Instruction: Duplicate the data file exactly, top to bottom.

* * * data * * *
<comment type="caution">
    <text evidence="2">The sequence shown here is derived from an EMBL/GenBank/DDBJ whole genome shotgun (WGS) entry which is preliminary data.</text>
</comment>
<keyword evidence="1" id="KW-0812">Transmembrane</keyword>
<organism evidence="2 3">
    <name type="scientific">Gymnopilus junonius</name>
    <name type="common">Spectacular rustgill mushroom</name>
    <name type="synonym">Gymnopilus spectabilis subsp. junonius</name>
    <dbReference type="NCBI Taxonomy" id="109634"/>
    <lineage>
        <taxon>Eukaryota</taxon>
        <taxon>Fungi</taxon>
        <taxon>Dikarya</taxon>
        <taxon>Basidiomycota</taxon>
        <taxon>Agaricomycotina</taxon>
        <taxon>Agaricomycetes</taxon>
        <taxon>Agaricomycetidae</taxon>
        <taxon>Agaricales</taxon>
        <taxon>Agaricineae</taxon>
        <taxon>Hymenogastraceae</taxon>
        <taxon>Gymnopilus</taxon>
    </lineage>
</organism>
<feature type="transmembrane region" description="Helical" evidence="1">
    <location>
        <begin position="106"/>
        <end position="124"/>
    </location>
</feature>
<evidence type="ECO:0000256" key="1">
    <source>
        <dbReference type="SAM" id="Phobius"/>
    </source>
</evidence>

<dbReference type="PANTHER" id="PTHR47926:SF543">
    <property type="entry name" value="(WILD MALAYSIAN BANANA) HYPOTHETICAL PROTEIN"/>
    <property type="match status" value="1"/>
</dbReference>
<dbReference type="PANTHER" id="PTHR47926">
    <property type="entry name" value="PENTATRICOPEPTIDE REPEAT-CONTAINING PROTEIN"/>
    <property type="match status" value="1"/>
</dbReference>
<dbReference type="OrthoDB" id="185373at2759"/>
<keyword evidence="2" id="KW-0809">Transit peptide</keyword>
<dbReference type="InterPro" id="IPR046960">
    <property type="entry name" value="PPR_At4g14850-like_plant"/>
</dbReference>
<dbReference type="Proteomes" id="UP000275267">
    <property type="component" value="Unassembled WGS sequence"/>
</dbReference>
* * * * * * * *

<comment type="caution">
    <text evidence="2">The sequence shown here is derived from an EMBL/GenBank/DDBJ whole genome shotgun (WGS) entry which is preliminary data.</text>
</comment>
<keyword evidence="1" id="KW-0812">Transmembrane</keyword>
<organism evidence="2 3">
    <name type="scientific">Gymnopilus junonius</name>
    <name type="common">Spectacular rustgill mushroom</name>
    <name type="synonym">Gymnopilus spectabilis subsp. junonius</name>
    <dbReference type="NCBI Taxonomy" id="109634"/>
    <lineage>
        <taxon>Eukaryota</taxon>
        <taxon>Fungi</taxon>
        <taxon>Dikarya</taxon>
        <taxon>Basidiomycota</taxon>
        <taxon>Agaricomycotina</taxon>
        <taxon>Agaricomycetes</taxon>
        <taxon>Agaricomycetidae</taxon>
        <taxon>Agaricales</taxon>
        <taxon>Agaricineae</taxon>
        <taxon>Hymenogastraceae</taxon>
        <taxon>Gymnopilus</taxon>
    </lineage>
</organism>
<feature type="transmembrane region" description="Helical" evidence="1">
    <location>
        <begin position="106"/>
        <end position="124"/>
    </location>
</feature>
<evidence type="ECO:0000256" key="1">
    <source>
        <dbReference type="SAM" id="Phobius"/>
    </source>
</evidence>

<dbReference type="PANTHER" id="PTHR47926:SF543">
    <property type="entry name" value="(WILD MALAYSIAN BANANA) HYPOTHETICAL PROTEIN"/>
    <property type="match status" value="1"/>
</dbReference>
<dbReference type="PANTHER" id="PTHR47926">
    <property type="entry name" value="PENTATRICOPEPTIDE REPEAT-CONTAINING PROTEIN"/>
    <property type="match status" value="1"/>
</dbReference>
<dbReference type="OrthoDB" id="185373at2759"/>
<keyword evidence="2" id="KW-0809">Transit peptide</keyword>
<dbReference type="InterPro" id="IPR046960">
    <property type="entry name" value="PPR_At4g14850-like_plant"/>
</dbReference>
<dbReference type="Proteomes" id="UP000275267">
    <property type="component" value="Unassembled WGS sequence"/>
</dbReference>